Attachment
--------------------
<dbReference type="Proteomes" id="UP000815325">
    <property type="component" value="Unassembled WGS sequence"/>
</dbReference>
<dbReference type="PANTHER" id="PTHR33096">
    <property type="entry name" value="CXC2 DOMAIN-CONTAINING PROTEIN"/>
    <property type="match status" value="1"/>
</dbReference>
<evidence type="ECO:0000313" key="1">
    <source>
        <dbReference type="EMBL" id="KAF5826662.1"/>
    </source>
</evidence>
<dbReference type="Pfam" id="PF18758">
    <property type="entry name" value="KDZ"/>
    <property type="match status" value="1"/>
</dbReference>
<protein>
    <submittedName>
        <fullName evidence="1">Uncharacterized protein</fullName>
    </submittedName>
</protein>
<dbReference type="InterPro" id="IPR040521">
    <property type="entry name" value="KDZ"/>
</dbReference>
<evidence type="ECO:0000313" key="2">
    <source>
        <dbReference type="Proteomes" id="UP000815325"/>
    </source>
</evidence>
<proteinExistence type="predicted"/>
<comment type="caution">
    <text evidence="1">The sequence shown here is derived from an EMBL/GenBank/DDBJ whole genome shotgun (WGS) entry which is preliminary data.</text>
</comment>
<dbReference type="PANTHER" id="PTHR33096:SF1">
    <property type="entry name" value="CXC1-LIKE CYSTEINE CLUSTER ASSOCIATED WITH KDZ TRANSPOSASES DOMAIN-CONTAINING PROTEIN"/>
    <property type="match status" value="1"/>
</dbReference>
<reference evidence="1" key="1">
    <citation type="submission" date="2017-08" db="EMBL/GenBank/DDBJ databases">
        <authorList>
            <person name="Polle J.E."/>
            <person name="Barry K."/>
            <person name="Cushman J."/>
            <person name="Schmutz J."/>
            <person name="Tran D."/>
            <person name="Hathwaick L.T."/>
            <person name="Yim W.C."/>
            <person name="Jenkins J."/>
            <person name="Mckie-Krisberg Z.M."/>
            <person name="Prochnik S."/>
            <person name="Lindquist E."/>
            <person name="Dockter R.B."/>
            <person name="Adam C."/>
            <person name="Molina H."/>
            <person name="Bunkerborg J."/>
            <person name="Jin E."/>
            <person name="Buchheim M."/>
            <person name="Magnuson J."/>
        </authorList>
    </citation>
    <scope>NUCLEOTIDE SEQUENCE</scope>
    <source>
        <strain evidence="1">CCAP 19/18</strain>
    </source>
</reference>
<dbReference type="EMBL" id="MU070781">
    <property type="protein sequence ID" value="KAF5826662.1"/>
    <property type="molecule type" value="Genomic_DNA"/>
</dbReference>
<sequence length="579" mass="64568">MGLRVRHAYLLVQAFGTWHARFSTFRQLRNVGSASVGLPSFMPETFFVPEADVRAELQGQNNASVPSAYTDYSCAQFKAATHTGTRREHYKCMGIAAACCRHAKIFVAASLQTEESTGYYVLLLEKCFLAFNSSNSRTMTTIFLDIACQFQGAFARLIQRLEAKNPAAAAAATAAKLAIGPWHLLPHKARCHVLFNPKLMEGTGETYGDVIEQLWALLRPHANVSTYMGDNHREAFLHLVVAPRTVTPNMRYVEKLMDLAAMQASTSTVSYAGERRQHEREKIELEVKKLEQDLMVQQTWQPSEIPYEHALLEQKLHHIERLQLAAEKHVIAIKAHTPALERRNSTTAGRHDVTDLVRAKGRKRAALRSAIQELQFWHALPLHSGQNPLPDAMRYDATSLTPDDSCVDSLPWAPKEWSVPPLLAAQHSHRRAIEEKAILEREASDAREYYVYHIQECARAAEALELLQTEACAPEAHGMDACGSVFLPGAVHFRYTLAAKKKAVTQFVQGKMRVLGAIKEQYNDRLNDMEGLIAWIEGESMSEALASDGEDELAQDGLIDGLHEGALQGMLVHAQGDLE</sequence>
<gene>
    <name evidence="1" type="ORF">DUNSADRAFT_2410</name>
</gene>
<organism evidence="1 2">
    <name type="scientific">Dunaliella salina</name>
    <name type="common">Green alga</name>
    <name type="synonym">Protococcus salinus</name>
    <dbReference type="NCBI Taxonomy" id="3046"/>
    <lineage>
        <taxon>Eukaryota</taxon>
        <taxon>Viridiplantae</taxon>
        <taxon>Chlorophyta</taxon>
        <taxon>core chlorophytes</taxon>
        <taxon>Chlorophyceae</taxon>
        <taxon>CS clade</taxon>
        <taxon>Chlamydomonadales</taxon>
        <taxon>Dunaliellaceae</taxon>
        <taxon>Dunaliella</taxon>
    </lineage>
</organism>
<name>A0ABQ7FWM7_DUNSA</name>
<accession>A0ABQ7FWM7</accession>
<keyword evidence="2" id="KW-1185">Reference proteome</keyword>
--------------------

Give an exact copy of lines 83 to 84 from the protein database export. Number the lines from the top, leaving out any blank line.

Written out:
        <taxon>core chlorophytes</taxon>
        <taxon>Chlorophyceae</taxon>